The new research, published today in PLOS Biology, solves a part of the puzzle of how vertebrates prioritise the order in which they begin to develop different sets of structures. During development only a few signals instruct cells to form thousands of cell types, so the timing of how cells interpret these signals is critical.
An international research team led by Professor Claudio Stern of the UCL Department of Anatomy & Developmental Biology has shown that the first stage of development of the brain and nervous system is, paradoxically, a block on its progression.
The scientists describe a sequence of reactions that take place when vertebrate embryos are only a few hours old that together act as a timing mechanism, temporarily stopping the development of neural cells - cells that go on to form the brain and nervous system. This gives a head-start to other cells in the embryo that will go on to create the body’s internal organs and skin and prevents the nervous system from developing prematurely.
Dr Costis Papanayotou of the Stern laboratory discovered a new protein - BERT - which binds with the protein ERNI (previously discovered by Professor Stern’s team) and other proteins to unblock a gene (Sox2) that gives the green light to cells to start forming the brain and nervous system.
Professor Stern said: “Scientists have been looking for a long time for the switches that determine when cells in the embryo take on specific roles. Our work shows that the proteins BERT and ERNI have an antagonistic relationship: BERT is stronger and overrides ERNI’s suppression of the Sox2 gene, which has a crucial function in setting up the nervous system.”
As the Sox2 gene is also needed for stem cells to retain their ability to take on a variety of roles in the body and to renew themselves, this research also advances our knowledge of stem cell behaviour, which could have implications for this growing area of medical research.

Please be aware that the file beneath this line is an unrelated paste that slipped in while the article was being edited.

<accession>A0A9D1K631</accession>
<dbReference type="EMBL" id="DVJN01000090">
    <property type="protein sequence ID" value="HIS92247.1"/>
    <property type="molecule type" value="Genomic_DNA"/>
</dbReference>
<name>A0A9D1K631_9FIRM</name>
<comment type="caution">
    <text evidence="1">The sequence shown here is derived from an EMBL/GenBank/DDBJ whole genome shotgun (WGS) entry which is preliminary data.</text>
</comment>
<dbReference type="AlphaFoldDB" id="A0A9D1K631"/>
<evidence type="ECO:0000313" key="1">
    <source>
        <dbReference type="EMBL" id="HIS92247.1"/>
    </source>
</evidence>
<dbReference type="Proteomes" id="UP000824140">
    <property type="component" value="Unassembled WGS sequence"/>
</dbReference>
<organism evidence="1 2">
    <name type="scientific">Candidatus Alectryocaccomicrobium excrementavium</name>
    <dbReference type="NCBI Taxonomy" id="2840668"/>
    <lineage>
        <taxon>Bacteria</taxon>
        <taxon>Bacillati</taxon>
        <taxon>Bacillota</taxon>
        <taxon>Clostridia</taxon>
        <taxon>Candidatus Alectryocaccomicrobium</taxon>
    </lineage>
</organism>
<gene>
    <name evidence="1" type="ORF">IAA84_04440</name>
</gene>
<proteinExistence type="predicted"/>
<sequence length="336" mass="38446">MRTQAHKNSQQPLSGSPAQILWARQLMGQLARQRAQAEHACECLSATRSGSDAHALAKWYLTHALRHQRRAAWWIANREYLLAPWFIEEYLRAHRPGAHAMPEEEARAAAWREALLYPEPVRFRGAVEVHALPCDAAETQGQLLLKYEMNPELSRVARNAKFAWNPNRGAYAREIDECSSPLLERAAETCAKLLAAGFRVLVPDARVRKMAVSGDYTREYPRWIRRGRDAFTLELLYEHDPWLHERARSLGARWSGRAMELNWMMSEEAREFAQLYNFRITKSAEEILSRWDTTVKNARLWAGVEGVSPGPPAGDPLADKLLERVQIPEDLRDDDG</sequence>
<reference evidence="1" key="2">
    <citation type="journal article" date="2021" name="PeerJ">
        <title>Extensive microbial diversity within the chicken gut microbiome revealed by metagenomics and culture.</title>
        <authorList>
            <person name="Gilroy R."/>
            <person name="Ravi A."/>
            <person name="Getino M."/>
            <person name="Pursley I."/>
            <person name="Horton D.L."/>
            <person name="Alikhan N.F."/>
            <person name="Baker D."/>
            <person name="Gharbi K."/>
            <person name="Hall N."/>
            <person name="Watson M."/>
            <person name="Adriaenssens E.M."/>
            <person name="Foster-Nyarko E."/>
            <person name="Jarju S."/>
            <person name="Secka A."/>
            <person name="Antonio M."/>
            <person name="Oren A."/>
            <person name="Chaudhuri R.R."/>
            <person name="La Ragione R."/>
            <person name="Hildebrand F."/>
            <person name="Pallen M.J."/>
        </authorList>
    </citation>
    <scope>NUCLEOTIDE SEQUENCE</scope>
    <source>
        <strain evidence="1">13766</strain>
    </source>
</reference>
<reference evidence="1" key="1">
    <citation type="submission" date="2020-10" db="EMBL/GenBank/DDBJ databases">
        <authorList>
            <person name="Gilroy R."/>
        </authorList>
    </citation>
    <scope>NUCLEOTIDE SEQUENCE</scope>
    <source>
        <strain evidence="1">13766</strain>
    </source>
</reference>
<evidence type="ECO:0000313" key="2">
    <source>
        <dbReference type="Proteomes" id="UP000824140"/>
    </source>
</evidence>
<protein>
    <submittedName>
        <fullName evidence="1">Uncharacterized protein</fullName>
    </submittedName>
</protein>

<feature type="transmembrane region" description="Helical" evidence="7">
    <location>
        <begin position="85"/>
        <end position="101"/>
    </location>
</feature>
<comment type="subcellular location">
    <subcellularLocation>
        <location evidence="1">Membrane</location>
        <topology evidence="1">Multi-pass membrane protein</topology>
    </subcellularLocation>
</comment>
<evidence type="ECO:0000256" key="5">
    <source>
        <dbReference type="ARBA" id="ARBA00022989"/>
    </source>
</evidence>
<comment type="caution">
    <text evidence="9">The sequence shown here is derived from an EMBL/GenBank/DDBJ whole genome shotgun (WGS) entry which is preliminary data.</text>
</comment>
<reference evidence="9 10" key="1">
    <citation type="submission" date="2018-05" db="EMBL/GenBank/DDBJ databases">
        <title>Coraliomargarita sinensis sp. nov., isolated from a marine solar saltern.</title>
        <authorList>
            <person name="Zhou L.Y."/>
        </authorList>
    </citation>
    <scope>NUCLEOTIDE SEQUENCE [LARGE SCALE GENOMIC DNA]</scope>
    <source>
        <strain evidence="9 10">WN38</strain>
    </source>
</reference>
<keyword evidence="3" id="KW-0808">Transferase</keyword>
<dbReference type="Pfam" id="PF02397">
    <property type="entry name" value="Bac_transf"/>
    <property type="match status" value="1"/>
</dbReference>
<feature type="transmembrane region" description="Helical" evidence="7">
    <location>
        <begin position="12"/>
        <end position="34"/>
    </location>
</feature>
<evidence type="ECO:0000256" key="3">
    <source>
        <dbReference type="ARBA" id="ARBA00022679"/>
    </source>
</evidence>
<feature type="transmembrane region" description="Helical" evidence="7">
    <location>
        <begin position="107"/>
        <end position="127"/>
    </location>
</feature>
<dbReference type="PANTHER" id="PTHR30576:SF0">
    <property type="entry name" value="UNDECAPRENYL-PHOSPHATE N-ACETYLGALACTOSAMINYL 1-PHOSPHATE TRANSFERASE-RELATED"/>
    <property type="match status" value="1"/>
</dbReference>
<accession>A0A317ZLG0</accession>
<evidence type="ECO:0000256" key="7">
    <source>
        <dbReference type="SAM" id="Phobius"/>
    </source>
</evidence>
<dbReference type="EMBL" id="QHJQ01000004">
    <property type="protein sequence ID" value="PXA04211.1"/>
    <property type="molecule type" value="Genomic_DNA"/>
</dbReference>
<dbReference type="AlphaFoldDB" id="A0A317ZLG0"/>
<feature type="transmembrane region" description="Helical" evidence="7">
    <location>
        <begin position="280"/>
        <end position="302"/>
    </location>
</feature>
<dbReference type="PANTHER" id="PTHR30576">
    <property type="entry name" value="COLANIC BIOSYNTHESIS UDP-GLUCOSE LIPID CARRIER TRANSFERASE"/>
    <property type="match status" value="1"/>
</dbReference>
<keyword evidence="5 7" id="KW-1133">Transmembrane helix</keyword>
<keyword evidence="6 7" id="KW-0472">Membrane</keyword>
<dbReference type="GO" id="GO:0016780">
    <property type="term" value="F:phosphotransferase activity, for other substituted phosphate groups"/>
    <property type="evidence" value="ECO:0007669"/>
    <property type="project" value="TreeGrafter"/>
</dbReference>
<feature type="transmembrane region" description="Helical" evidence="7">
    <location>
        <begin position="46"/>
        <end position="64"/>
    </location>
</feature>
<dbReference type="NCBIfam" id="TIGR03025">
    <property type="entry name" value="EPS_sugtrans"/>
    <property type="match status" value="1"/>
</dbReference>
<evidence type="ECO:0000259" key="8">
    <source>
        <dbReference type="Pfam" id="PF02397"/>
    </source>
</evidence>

Jenny Gimpel | alfa
Scientists spin artificial silk from whey protein
24.01.2017 | Deutsches Elektronen-Synchrotron DESY
Choreographing the microRNA-target dance
24.01.2017 | UT Southwestern Medical Center
A Swedish-German team of researchers has cleared up a key process for the artificial production of silk. With the help of the intense X-rays from DESY's...
For the first time ever, a cloud of ultra-cold atoms has been successfully created in space on board of a sounding rocket. The MAIUS mission demonstrates that quantum optical sensors can be operated even in harsh environments like space – a prerequi-site for finding answers to the most challenging questions of fundamental physics and an important innovation driver for everyday applications.
According to Albert Einstein's Equivalence Principle, all bodies are accelerated at the same rate by the Earth's gravity, regardless of their properties. This...
An important step towards a completely new experimental access to quantum physics has been made at University of Konstanz. The team of scientists headed by...
Yersiniae cause severe intestinal infections. Studies using Yersinia pseudotuberculosis as a model organism aim to elucidate the infection mechanisms of these...
Researchers from the University of Hamburg in Germany, in collaboration with colleagues from the University of Aarhus in Denmark, have synthesized a new superconducting material by growing a few layers of an antiferromagnetic transition-metal chalcogenide on a bismuth-based topological insulator, both being non-superconducting materials.
While superconductivity and magnetism are generally believed to be mutually exclusive, surprisingly, in this new material, superconducting correlations...
19.01.2017 | Event News
10.01.2017 | Event News
09.01.2017 | Event News
24.01.2017 | Physics and Astronomy
24.01.2017 | Life Sciences
24.01.2017 | Health and Medicine